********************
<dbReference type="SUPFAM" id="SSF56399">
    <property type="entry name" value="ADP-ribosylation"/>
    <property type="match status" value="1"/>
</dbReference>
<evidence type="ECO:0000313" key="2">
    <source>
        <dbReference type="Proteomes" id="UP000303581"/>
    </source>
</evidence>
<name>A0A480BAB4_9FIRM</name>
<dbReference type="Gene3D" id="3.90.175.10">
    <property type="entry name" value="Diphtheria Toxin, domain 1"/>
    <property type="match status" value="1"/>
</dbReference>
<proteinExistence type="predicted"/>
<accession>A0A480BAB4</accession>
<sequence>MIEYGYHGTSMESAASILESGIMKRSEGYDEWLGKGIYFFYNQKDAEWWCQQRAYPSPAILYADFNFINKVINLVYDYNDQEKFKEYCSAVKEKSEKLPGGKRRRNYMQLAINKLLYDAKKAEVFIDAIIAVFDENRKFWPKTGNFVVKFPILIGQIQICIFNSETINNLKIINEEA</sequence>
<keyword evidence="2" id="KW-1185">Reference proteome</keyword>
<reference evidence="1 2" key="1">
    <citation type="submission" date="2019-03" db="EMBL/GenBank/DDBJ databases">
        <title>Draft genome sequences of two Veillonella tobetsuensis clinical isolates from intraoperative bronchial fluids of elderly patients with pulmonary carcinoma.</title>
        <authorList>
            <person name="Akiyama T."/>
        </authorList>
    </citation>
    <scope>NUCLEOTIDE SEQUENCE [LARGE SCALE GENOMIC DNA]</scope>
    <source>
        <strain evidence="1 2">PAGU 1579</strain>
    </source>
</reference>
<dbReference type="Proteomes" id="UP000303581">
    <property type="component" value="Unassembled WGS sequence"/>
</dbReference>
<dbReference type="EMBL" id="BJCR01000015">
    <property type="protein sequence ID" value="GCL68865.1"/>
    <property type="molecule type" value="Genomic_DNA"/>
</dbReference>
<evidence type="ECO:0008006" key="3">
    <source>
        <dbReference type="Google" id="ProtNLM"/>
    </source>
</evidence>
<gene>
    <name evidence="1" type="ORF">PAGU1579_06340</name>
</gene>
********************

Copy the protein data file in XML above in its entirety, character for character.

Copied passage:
<dbReference type="SUPFAM" id="SSF56399">
    <property type="entry name" value="ADP-ribosylation"/>
    <property type="match status" value="1"/>
</dbReference>
<evidence type="ECO:0000313" key="2">
    <source>
        <dbReference type="Proteomes" id="UP000303581"/>
    </source>
</evidence>
<name>A0A480BAB4_9FIRM</name>
<dbReference type="Gene3D" id="3.90.175.10">
    <property type="entry name" value="Diphtheria Toxin, domain 1"/>
    <property type="match status" value="1"/>
</dbReference>
<proteinExistence type="predicted"/>
<accession>A0A480BAB4</accession>
<sequence>MIEYGYHGTSMESAASILESGIMKRSEGYDEWLGKGIYFFYNQKDAEWWCQQRAYPSPAILYADFNFINKVINLVYDYNDQEKFKEYCSAVKEKSEKLPGGKRRRNYMQLAINKLLYDAKKAEVFIDAIIAVFDENRKFWPKTGNFVVKFPILIGQIQICIFNSETINNLKIINEEA</sequence>
<keyword evidence="2" id="KW-1185">Reference proteome</keyword>
<reference evidence="1 2" key="1">
    <citation type="submission" date="2019-03" db="EMBL/GenBank/DDBJ databases">
        <title>Draft genome sequences of two Veillonella tobetsuensis clinical isolates from intraoperative bronchial fluids of elderly patients with pulmonary carcinoma.</title>
        <authorList>
            <person name="Akiyama T."/>
        </authorList>
    </citation>
    <scope>NUCLEOTIDE SEQUENCE [LARGE SCALE GENOMIC DNA]</scope>
    <source>
        <strain evidence="1 2">PAGU 1579</strain>
    </source>
</reference>
<dbReference type="Proteomes" id="UP000303581">
    <property type="component" value="Unassembled WGS sequence"/>
</dbReference>
<dbReference type="EMBL" id="BJCR01000015">
    <property type="protein sequence ID" value="GCL68865.1"/>
    <property type="molecule type" value="Genomic_DNA"/>
</dbReference>
<evidence type="ECO:0008006" key="3">
    <source>
        <dbReference type="Google" id="ProtNLM"/>
    </source>
</evidence>
<gene>
    <name evidence="1" type="ORF">PAGU1579_06340</name>
</gene>